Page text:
Well here’s a surprise. Apparently, students are abandoning Computer Science in droves. Many of us in ed tech have been warning for ages that this would happen, and that girls in particular were being put off from taking the subject. Now the BBC has picked up on it, in a report by Rory Cellan Jones entitled Computing in schools - alarm bells over England's classes.
What I find galling is that nobody responsible for this situation has stood up and said “Sorry, we got it wrong”. They have pointed out that their preferred more balanced version of the Computing programme of study was rejected, which is true. I have even heard one person state that the reason for the emphasis on coding is that the media focused on it, which is dubious. That wasn’t the impression I had at various conferences — see, for example, my article The hidden messages behind the Year of Code.
The thing is, even if people are disappointed in the Computing curriculum as it turned out, and believe that the media has a lot to answer for, they were remarkably silent when they gave talks at conferences — or at least, the conferences that I attended. Far from decrying the new-found emphasis on coding, they (wrongly) dismissed the old ICT curriculum as not featuring programming at all. Let’s put it this way: none of them seemed heartbroken over the way things turned out. Perhaps, as I’m feeling charitable, they were putting a brave face on it.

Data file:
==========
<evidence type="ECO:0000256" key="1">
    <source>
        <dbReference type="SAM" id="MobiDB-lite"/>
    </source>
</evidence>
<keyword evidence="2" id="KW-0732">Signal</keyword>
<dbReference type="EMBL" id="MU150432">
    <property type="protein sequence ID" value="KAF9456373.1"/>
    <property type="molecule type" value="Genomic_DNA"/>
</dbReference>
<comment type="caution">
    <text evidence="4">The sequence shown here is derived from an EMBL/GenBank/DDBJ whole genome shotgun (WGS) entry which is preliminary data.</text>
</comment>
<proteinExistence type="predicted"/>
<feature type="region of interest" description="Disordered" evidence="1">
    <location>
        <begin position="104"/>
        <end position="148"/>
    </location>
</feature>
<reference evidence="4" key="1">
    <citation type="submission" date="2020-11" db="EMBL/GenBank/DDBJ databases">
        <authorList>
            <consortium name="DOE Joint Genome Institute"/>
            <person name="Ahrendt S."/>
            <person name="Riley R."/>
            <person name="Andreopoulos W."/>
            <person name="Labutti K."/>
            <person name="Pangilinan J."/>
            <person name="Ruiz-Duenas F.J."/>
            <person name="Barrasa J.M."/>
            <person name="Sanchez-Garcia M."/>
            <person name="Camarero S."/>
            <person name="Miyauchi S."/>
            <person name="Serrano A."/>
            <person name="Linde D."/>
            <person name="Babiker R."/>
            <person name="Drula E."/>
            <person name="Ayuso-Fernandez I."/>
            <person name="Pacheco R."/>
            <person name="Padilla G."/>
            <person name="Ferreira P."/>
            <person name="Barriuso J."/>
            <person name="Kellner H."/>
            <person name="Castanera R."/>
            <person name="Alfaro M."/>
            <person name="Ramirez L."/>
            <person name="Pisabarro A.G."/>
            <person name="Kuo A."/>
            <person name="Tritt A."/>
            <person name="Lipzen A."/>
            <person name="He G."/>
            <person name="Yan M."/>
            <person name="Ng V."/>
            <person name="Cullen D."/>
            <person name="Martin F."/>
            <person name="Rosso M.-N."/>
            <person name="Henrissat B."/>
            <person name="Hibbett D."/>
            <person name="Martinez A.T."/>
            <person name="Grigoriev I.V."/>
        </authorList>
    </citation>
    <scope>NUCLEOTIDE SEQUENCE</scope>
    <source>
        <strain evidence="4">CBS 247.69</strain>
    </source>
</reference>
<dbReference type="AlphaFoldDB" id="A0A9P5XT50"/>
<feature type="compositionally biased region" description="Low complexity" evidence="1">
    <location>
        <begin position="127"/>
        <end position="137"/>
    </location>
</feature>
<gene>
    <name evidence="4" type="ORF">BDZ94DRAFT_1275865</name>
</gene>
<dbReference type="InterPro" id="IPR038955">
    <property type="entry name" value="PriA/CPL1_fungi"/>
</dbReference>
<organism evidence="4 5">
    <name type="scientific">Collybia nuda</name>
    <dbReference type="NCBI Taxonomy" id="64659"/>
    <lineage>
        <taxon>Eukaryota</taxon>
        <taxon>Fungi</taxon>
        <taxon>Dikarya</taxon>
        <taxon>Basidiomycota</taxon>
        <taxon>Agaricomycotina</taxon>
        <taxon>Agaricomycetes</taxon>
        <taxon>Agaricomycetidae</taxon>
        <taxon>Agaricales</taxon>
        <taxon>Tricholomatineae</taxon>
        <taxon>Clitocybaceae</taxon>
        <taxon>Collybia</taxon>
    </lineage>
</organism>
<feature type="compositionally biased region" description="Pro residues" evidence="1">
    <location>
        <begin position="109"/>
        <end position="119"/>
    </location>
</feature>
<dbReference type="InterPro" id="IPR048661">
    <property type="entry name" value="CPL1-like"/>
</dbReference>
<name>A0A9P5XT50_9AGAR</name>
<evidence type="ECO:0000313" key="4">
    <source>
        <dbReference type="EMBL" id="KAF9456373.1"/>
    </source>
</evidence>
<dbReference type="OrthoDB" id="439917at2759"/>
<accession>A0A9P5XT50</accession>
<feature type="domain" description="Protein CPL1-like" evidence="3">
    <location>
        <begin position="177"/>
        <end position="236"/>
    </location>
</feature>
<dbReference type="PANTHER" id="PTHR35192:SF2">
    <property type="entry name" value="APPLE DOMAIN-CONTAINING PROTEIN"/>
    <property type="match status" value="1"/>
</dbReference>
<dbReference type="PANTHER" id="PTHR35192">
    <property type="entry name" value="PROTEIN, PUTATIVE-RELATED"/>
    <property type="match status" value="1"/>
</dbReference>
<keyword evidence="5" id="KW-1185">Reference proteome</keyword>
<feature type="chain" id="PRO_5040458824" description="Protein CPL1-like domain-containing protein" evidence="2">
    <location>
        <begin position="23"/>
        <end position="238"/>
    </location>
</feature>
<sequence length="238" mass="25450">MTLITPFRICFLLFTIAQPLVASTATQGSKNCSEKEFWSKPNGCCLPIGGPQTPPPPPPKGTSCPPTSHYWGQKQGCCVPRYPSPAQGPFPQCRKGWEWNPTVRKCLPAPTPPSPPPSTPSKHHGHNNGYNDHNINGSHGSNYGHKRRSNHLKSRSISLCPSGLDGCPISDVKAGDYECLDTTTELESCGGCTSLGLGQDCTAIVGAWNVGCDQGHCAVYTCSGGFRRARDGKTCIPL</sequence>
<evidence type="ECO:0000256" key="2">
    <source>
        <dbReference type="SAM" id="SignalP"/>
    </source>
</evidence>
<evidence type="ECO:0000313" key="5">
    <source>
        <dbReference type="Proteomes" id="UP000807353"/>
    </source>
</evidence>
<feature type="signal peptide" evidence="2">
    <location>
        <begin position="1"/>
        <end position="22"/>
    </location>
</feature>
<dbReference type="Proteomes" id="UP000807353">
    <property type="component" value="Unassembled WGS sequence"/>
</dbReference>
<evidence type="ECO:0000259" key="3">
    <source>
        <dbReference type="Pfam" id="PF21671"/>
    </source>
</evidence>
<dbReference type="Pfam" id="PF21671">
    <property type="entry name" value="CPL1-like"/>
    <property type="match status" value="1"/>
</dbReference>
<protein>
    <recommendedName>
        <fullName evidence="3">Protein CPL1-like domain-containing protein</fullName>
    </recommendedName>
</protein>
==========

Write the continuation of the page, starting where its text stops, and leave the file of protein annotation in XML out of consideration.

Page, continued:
Whatever the rights and wrongs of my point of view, Government ministers, their advisors and advocates of Computing have had plenty of warning over the past four years about what might happen. What needs to happen now is the following in my opinion:
- Undertake an urgent review of the curriculum. The Computing programme of study is not fit for purpose, unless of course the purpose is to deter most people from studying it while providing an army of ‘coders’ who may be of some use to a narrow section of industry.
- The review should draw on the expertise of teachers and ex-teachers, especially those of us who teach or have taught ICT, digital literacy, and computing and know that all of them are necessary, not only for the economy but also for students. I realise that asking the real experts is a radical suggestion, but it’s really about time that politicians and their advisors started listening to the people who know, rather than the ones who say the things they want to hear.
The reason that many projects go wrong is that the people who draw them up and implement them fail to consult all the stakeholders, a point I made in my article The Pink Slip.
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